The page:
Saturday, February 16, 2008

do no harm/movies

So we just got around to watching The Last King of Scotland. It is a morality tale about colonialism, good intentions gone awry, the human capacity for self-deception and indeed how we can do harm under the guise of doing good. Forest Whitaker, who received the Academy Award for best actor, is superb in his portrayal of Idi Amin, the late dictator of Uganda, and the Nicholas Garrigan character is also well done. Interestingly, I did not realize that Sculley (from the X-Files) plays the wife of the other rural physician until after I had thought about it for awhile. The last lecture given by the brutal and horrific Amin to Gallagher, prior to the torture scene, is memorable: "We (the Africans) are not a game. This is real". I did reflect on that scene in light of the cross-cultural mission I have experienced. This is not a game. This is real life for them. At a minimum, we are called to "do no harm".

Speaking of which, I did read Reuben Job's Three Simple Rules, purchased a few copies for some of our staff, and then led a Wednesday evening reflection for about thirty people on the brief book--the first simple rule, which guided the early Methodists, was to "do no harm".

I have thought about this simple maxim as I have watched the unfolding presidential electoral process. Is it a given that the end justifies the means---that it is appropriate to say anything about the other candidate (or have your spouse say anything about the other candidate) to win? And if so, is irreparable harm done to the body politic, and the nation in the process? My appreciation for Obama's idealism is in part a hope that one can indeed succeed without doing harm to the other person, or other people along the way.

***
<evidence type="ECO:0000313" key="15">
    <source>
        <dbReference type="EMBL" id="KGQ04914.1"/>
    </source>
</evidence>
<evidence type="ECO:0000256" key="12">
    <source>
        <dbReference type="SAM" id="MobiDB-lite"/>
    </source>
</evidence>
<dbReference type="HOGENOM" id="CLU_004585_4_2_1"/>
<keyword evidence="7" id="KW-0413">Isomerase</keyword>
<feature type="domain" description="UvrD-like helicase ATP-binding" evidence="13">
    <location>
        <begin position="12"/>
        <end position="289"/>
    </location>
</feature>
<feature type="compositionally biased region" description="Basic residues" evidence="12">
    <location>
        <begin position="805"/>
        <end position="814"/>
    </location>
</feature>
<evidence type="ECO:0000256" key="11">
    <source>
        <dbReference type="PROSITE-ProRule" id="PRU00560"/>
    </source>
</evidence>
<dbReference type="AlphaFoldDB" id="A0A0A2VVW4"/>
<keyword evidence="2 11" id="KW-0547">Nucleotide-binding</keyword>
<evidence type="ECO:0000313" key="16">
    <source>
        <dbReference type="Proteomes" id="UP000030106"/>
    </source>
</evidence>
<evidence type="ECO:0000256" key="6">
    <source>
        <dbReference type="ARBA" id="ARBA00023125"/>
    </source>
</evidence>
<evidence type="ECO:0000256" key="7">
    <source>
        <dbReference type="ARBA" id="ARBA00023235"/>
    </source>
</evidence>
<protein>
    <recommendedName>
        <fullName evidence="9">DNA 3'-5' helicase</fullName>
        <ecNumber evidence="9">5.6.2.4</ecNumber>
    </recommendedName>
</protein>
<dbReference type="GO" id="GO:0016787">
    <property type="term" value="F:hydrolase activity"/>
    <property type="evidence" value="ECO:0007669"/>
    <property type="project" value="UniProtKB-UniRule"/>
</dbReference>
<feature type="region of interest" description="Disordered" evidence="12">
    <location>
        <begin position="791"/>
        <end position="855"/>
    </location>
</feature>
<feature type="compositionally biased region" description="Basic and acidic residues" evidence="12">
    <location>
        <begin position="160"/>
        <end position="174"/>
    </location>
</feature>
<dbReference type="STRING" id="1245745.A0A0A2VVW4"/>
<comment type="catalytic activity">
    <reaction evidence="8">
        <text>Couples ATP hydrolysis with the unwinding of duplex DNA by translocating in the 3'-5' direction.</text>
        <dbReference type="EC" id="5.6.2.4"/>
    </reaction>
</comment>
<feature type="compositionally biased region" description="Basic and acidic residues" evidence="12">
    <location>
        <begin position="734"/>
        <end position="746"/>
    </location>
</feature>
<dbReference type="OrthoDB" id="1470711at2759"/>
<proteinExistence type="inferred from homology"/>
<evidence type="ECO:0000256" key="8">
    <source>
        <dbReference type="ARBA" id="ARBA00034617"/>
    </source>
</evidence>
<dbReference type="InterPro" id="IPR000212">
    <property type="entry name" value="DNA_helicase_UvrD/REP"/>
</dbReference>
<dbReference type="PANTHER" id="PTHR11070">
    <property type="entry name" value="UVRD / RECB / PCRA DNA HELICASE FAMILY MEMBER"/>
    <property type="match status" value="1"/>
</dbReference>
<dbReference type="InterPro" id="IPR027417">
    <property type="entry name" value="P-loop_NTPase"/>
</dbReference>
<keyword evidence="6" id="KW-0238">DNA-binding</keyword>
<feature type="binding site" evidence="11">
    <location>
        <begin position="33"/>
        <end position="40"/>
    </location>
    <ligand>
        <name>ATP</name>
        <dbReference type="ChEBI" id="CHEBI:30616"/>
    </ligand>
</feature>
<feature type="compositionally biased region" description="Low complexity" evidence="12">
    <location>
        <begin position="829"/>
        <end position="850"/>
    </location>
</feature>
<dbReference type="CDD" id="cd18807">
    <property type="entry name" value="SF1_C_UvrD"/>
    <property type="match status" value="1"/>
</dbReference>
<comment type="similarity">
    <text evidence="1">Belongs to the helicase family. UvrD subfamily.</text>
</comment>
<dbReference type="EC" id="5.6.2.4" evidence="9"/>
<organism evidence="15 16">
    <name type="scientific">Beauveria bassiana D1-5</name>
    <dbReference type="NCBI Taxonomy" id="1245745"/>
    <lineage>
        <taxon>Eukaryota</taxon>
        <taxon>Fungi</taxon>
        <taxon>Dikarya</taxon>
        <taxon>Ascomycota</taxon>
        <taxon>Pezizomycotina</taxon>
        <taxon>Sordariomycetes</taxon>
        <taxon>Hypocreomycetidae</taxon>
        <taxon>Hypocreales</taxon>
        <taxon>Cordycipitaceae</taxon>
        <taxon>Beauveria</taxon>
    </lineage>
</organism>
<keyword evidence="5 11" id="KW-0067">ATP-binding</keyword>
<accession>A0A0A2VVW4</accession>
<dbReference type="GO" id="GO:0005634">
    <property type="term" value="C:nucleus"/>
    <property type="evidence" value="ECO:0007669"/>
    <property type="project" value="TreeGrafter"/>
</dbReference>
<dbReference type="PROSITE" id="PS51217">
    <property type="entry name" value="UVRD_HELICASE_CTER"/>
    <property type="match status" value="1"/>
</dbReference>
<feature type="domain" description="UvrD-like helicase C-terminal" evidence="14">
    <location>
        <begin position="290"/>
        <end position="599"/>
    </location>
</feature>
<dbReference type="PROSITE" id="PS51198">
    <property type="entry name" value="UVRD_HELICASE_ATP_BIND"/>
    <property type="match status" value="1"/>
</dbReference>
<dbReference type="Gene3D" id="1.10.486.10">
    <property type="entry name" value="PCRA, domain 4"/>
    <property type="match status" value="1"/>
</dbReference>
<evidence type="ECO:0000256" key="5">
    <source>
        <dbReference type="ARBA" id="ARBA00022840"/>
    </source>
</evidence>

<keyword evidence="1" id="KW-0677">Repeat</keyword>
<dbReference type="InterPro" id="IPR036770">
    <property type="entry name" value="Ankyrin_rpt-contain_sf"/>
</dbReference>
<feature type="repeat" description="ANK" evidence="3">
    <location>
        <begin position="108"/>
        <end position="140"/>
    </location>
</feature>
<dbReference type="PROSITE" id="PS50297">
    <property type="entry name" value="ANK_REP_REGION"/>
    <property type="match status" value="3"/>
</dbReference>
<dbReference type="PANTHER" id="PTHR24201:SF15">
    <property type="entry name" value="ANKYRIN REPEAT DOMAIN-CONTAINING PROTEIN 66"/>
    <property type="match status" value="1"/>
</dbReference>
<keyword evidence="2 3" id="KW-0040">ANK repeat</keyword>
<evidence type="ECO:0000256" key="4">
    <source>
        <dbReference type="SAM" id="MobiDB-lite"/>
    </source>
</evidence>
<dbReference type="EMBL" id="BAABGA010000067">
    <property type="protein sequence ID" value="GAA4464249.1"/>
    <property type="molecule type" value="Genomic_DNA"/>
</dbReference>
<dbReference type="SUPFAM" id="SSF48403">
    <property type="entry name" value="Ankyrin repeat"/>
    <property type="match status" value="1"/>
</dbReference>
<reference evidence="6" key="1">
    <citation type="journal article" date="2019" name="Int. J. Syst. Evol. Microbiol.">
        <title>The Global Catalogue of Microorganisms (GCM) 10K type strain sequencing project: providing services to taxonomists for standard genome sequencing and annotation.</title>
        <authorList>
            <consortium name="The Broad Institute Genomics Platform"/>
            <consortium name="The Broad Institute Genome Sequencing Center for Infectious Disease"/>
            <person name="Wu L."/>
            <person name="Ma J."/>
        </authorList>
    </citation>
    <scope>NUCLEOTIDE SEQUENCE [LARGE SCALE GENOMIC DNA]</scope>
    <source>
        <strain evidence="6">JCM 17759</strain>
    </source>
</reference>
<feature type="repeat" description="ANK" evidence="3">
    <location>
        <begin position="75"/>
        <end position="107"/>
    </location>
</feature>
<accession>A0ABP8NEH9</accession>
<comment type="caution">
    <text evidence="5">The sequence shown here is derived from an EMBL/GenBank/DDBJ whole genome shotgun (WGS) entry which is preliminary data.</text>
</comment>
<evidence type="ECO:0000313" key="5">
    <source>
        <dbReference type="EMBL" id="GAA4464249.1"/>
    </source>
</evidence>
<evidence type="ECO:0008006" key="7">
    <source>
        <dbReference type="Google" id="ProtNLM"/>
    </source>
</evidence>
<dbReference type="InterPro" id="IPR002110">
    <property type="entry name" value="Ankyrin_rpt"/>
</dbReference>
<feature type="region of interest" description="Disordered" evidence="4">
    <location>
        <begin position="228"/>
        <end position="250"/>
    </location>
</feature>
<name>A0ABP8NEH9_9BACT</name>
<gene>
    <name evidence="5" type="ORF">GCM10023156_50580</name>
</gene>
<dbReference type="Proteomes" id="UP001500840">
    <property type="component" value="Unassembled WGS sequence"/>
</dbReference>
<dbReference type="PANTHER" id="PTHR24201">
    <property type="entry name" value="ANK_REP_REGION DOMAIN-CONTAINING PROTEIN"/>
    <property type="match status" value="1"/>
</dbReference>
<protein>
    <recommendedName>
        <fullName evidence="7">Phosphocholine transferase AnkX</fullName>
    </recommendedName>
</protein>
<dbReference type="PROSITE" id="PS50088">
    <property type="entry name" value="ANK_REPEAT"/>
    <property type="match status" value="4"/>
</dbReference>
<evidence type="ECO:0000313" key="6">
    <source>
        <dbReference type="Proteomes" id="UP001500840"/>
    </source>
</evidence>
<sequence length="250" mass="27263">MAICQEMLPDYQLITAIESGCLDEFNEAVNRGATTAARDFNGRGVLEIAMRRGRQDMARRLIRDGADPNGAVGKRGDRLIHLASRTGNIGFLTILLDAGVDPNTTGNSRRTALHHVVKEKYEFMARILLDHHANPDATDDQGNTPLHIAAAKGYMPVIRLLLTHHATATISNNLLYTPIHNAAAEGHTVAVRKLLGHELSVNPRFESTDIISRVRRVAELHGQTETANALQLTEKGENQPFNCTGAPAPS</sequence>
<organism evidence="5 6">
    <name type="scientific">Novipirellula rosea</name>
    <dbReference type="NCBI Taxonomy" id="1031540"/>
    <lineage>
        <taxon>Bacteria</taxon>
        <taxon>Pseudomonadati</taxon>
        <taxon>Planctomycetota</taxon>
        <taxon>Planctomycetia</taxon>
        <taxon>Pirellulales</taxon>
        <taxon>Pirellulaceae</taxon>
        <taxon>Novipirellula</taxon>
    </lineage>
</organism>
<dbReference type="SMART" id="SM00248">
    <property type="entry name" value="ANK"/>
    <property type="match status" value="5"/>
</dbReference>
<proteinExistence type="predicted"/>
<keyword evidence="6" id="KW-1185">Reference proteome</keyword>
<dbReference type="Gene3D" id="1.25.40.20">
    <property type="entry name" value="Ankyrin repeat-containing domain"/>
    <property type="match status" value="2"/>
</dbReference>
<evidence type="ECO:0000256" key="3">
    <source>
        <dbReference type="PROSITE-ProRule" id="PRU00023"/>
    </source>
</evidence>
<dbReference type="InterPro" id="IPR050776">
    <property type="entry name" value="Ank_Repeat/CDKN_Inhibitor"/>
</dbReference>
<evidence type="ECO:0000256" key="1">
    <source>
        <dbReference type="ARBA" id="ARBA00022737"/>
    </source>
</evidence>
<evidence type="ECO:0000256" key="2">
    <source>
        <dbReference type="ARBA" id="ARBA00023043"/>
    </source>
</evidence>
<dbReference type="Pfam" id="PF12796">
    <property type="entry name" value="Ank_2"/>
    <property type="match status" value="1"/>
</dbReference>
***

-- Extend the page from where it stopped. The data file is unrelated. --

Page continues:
I love going to movies with my wife---it is fun to escape, nice to be in the dark, nice to relax and sit still for a couple of hours, but....attending movies is getting to be a bit much, for the following reasons:

1. In Charlotte, movies at 4:00 or 5:00 p.m. are not reduced to matinee prices.
2. Snacks are ridiculously expensive.
3. Perhaps I am becoming less tolerant, but talking by moviegoers is getting worse. I suppose baby boomers are losing their hearing, and have to speak out loud to each other.
4. Not to mention cell phones...
5. And the commercials prior to the movies are reaching marathon proportions.

I like to have seen the films nominated for Academy Awards, and this year I will have seen the best picture nominees, with the exception of There Will Be Blood. Maybe I will catch it when it comes to my local grocery store, and I can rent it for $1, watching it in the quiet and privacy of our own home.

My choice for best picture at next Sunday evening's Academy Awards: No Country For Old Men.


Blogger Eric said...

Hi Ken,

Thanks for the post. I am new to the blogging world, and did not know you were involved. I was one of your student interns at Mount Tabor. I am now serving as an associate at Grace UMC in the Greater NJ conference. I look forward to reading more.

1:50 PM  

Post a Comment

<< Home